“The Office of the FAIS Ombud is committed to resolving complaints in a procedurally fair, informal, economical and expeditious manner, with reference to what is equitable in all circumstances. In this vain, the FAIS Ombud always explores every available avenue to resolve a complaint between the parties on an informal basis, without the need to formally resolve the matter by way of a determination.” These are the words of the FAIS Ombud in a recent media release.
One of the latest complaint resolutions showcases the Ombud’s successful resolution by way of a conciliated settlement. The Ombud stated that the specific case does address a few significant issues that the Ombud’s Office believes need to be highlighted.
The complainant was the executor of the estate for the late Mr X. Mr X passed away on 13 April 2018. Whilst finalising the affairs of the estate, the complainant discovered that the deceased’s existing life insurance policy had been cancelled and replaced with a new policy with another insurer. The complainant subsequently submitted a claim to the new insurer, which was rejected as the insured had passed away prior to the inception of the policy.
On further investigation, the complainant determined that the application for the replacement policy had been completed on 20 February 2018 and that there was correspondence dated 14 March 2018 from the respondent instructing the deceased to cancel his existing policy.
This letter was signed by the deceased and forwarded to the existing insurer, however the replacement policy had at that time not yet incepted. The replacement policy was supposed to incept on 1 April 2018, however during the underwriting process there were concerns surrounding the results of the deceased’s Body Mass Index (‘BMI’). The results of the deceased’s BMI resulted in the new insurer issuing an ‘Acceptance of Offer Letter’ which saw the inception date of the policy extended to 1 May 2018.
As a result, when the deceased passed away on 13 April 2018, there was no policy in place. The complainant was of the view that the deceased had not been correctly advised to cancel the existing life insurance policy before the application for the new policy had even been accepted, let alone the new policy having incepted. The complainant therefore held the respondent liable for the losses incurred as a result.
The Ombud’s reaction
The Ombud’s Office agreed with the view of the complainant and the fact that the respondent had not acted with the required due skill, care and diligence in the best interests of the deceased as required in terms of section 2 of the General Code of Conduct for Authorised Financial Services Providers and Representatives. The Ombud’s office communicated their findings to the respondent, who accepted responsibility for the losses incurred by the complainant and provided the complainant with an offer of R1 000 000, the cover amount, in full and final settlement. The offer was accepted by the complainant.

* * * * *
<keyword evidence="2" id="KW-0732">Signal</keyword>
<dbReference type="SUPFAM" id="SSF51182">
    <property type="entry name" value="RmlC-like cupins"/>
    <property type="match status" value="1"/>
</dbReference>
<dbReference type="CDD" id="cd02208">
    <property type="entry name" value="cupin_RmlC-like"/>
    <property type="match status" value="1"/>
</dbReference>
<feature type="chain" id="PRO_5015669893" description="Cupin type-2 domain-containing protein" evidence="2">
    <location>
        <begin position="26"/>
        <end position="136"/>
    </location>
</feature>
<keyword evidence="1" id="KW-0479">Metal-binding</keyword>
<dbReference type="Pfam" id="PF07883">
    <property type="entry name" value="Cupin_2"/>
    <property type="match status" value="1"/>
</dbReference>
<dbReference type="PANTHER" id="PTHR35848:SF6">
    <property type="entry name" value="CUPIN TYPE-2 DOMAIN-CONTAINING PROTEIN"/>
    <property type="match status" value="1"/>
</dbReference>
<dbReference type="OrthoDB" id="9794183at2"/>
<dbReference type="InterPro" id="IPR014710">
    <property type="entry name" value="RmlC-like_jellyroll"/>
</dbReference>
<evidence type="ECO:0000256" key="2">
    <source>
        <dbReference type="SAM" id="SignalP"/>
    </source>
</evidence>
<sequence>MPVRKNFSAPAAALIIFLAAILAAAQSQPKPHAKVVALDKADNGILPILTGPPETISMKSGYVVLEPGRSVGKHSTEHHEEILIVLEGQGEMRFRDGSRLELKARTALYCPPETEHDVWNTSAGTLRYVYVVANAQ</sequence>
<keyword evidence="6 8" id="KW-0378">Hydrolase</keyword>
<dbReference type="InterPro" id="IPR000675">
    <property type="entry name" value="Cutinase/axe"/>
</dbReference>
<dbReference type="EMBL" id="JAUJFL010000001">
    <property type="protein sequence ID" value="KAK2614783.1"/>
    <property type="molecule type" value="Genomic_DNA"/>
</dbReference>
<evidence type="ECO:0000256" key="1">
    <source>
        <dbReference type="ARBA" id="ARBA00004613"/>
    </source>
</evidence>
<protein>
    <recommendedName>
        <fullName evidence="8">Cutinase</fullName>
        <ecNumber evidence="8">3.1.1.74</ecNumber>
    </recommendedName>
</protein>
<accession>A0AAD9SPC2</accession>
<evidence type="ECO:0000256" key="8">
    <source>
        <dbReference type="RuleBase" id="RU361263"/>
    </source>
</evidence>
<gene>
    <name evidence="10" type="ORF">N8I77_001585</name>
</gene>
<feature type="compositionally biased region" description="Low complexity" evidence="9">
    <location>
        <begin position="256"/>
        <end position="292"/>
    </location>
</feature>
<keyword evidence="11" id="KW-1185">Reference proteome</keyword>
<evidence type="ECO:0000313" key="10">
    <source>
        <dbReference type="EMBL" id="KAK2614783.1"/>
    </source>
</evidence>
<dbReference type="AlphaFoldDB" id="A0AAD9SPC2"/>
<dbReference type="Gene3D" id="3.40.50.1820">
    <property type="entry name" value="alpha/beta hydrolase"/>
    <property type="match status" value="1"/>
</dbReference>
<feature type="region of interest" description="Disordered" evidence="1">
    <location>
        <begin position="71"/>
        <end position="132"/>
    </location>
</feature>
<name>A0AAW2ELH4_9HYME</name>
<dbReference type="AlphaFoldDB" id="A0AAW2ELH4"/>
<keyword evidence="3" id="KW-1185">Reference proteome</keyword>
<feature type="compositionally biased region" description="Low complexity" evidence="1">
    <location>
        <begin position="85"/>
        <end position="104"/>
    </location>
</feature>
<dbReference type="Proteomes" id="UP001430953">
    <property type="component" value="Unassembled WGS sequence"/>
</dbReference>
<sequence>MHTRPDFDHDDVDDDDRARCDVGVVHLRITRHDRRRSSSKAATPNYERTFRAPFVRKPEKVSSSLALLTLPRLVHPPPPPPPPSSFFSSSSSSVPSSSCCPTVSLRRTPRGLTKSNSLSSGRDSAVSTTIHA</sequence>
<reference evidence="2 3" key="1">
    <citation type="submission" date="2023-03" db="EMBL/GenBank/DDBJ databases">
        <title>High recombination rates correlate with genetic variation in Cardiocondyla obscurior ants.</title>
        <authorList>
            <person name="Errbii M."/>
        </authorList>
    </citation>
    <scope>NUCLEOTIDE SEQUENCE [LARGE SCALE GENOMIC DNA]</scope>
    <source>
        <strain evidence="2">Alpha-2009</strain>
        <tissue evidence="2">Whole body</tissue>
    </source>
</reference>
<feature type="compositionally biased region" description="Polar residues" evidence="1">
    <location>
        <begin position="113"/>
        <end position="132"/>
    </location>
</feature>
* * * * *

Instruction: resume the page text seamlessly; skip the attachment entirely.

Emphasis on replacement policies and TCF
The Ombud’s office pointed out that whilst the facts surrounding this matter would appear to have been rather straight forward, and highlight the additional duty of care that a Financial Services Provider (‘FSP’) must exercise during the replacement of an existing life assurance policy, the significance of this matter lies in the respondent’s willingness to resolve the complaint for the total loss incurred, despite this amount exceeding the Ombud’s Office’s R800 000 jurisdictional limit.
According to the Rules on Proceedings of the Ombud’s Office it do restrict the jurisdiction of the Office to the investigation of complaints where the losses incurred do not exceed R800 000, and any matter received that does exceed this limit would require that the complainant confirm in writing to forgo any amount in excess of R800 000. However, the very same rules do provide that this jurisdictional limit may be exceeded should the respondent agree to it in the interests of proceeding with the investigation.
The Ombud’s office emphasised that it is therefore refreshing to note that especially during this time where there is a heightened focus on treating customers fairly, that a respondent has chosen to not only acknowledge the negligence that resulted in the losses incurred, but was also willing to resolve the matter in full. “It is this type of collaboration between industry and an institution such as this Office, where the interests of the client are first and foremost, that will contribute further towards increasing the integrity of the financial services industry. Something that is not only part of the mandate of this Office, but an aspect that we take very seriously and we encourage more FSPs to follow the example above”, the Ombud’s office commented.
“In accordance with the provisions of the Financial Services Regulation Act, this Office has a duty to report any concerns surrounding the conduct of FSPs during the investigation of a complaint. This Office does however recognise the importance of also highlighting the positive actions of FSPs in making a tangible contribution towards treating customer fairly”, the Office concluded.
A provider must at all times render financial services honestly, fairly, with due skill, care and diligence, and in the interests of clients and the integrity of the financial services industry. The fair treatment of customers underpins this.
Click here to access the FAIS Ombud website. Determinations as well as other FAIS Ombud publications can be very educational in every day financial services practices.